Jeremy Link
Speaker's Institution
Colorado State University
4:00 PM
Chemistry A101
Mixer Time
3:45 PM
Mixer Time
Chemistry B101E
Calendar (ICS) Event
Additional Information

About the Seminar:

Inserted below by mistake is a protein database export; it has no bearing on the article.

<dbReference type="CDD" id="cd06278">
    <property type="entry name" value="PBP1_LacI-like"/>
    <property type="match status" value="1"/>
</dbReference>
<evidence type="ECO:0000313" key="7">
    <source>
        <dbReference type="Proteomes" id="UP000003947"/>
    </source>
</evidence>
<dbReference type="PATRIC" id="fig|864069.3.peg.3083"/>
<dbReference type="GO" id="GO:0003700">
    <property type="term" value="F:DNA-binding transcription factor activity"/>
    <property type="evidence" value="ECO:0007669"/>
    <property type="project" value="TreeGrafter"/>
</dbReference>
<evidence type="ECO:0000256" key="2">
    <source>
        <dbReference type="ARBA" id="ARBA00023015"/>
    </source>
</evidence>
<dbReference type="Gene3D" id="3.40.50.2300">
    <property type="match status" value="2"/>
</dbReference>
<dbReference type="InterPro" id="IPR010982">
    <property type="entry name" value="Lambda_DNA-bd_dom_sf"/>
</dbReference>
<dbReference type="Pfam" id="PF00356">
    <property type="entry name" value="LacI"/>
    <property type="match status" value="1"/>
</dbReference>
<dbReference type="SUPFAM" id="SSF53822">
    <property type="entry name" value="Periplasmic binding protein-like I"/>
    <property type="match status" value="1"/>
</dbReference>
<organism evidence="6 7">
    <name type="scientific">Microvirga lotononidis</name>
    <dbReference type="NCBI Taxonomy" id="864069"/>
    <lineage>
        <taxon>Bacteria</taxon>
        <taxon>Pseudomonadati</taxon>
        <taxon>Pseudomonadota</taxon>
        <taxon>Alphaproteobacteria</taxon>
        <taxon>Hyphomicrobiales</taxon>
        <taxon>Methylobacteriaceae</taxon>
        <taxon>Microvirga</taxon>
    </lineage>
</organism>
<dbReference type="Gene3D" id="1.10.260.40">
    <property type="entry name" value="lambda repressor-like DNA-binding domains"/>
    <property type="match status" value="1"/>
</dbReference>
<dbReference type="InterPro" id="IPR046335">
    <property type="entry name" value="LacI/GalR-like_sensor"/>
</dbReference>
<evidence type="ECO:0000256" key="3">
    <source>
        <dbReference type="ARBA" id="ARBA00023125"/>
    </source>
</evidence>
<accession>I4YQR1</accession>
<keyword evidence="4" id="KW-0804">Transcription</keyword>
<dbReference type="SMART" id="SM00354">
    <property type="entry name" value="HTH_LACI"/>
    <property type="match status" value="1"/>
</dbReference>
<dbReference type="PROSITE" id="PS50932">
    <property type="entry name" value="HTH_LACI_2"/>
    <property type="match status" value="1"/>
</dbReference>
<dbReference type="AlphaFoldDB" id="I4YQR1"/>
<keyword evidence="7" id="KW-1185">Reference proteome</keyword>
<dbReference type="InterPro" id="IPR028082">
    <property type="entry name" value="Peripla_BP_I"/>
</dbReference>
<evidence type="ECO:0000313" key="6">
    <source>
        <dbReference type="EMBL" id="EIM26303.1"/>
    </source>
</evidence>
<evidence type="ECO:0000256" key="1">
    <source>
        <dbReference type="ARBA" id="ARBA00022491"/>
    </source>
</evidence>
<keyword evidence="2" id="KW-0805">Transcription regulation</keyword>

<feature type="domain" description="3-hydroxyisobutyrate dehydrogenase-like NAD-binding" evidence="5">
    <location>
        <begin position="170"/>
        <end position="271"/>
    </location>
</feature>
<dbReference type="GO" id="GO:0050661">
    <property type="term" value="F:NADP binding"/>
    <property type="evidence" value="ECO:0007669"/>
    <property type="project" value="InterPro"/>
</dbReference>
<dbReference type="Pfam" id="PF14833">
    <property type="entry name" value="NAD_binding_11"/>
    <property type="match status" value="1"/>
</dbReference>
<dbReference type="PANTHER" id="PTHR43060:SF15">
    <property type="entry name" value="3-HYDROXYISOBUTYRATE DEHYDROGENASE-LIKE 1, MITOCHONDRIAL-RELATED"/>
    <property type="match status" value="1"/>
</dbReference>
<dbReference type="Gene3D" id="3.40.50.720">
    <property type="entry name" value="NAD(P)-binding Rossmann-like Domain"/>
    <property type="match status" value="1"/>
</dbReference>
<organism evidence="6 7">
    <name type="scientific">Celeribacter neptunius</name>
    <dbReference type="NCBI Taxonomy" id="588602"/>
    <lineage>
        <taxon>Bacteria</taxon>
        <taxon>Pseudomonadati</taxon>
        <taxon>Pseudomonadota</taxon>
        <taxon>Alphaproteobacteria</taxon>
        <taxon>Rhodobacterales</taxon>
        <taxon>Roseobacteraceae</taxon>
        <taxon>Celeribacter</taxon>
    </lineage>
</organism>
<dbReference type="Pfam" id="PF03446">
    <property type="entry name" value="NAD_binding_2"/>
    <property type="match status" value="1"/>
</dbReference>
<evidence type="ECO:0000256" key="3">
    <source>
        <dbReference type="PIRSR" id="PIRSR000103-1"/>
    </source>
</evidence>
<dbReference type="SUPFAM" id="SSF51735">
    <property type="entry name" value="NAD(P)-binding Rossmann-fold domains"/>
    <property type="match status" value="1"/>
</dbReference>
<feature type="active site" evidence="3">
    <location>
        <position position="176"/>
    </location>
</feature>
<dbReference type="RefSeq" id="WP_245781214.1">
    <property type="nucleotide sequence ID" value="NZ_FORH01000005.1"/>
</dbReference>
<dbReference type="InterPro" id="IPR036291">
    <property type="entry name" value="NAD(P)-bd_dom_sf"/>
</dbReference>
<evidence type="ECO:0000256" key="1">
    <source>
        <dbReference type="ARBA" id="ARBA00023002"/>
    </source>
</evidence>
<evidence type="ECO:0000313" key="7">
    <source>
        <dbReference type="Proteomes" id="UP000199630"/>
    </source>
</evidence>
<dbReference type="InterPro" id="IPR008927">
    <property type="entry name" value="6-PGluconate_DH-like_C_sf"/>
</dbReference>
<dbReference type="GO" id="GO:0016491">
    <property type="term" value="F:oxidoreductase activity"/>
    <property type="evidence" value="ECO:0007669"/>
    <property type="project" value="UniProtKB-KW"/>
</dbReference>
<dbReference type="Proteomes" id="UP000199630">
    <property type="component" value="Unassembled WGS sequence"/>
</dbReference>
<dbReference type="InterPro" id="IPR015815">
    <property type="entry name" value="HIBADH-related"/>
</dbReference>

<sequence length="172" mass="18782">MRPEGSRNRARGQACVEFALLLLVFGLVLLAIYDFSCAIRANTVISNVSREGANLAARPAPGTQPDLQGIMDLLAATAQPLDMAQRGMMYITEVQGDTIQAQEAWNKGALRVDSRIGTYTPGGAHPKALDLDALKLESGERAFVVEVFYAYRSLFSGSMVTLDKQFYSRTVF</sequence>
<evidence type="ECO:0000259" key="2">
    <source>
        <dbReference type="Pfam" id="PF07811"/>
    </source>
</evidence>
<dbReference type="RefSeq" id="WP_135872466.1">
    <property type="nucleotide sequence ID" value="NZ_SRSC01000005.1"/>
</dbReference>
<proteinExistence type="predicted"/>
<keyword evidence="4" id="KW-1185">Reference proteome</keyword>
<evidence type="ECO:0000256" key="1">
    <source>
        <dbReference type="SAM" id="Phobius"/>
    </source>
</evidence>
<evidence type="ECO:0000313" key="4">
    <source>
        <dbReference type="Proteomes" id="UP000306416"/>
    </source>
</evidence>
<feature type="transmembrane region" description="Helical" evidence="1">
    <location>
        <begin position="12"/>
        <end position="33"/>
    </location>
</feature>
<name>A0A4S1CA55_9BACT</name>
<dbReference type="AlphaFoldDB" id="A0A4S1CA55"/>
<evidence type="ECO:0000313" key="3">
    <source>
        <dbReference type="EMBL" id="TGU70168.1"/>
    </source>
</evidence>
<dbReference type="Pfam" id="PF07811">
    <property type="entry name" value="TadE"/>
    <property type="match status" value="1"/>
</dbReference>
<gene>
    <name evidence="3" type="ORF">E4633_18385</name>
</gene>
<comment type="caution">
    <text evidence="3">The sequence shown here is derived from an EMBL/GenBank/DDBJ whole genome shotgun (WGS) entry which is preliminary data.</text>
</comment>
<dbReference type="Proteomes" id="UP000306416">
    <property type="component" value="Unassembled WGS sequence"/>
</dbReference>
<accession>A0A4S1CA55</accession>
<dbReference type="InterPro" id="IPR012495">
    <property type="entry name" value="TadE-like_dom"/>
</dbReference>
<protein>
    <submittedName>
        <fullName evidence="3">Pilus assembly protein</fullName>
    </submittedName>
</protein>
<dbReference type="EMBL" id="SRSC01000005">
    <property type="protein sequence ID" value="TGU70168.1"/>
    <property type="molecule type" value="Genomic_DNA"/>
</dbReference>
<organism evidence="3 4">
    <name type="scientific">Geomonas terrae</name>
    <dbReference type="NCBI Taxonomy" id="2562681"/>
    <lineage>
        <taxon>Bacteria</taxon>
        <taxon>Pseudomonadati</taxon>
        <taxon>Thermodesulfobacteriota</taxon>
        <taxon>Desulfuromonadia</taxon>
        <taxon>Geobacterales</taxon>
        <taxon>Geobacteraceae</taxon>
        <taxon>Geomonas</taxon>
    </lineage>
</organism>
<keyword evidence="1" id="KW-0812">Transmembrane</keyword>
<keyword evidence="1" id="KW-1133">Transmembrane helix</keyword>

Medical diagnostics account for less than 5% of total medical spending in the US, but the results of those diagnostics influence more than 70% of treatment decisions and further care. Traditional laboratory diagnostics are costly in terms of both money and the time it takes to receive results. Most lab-based methods require expensive equipment, trained personnel, and a controlled laboratory setting, making them inaccessible to many. Home tests, like lateral flow assays (LFAs), are increasing in popularity due to their simplicity and user-friendliness, but often lack the clinical sensitivity required for certain types of diagnostics. This has become more apparent over the last few years during the SARS-CoV-2 pandemic. Many LFAs to diagnose either active infections or immunity to the virus have been approved for emergency use by the FDA; however, some have been cautioned against by the CDC because they lack sensitivity or specificity. The devices that we have designed over the last two years use a combination of microfluidics and enzyme/substrate interactions to improve sensitivity of easy to use, home diagnostics. The capillary-driven immunoassay (CaDI) allows for sequential delivery of reagents and washing steps that would typically be performed in a laboratory-based enzyme linked immunosorbent assay (ELISA). Using these devices, we have been able to detect SARS-CoV-2 IgG antibodies in whole human blood and SARS-CoV-2 nucleocapsid protein in nasal swab samples. The devices are designed form inexpensive materials, require one or two end-user steps, and results can be read visually by the end-user in 15-20 min.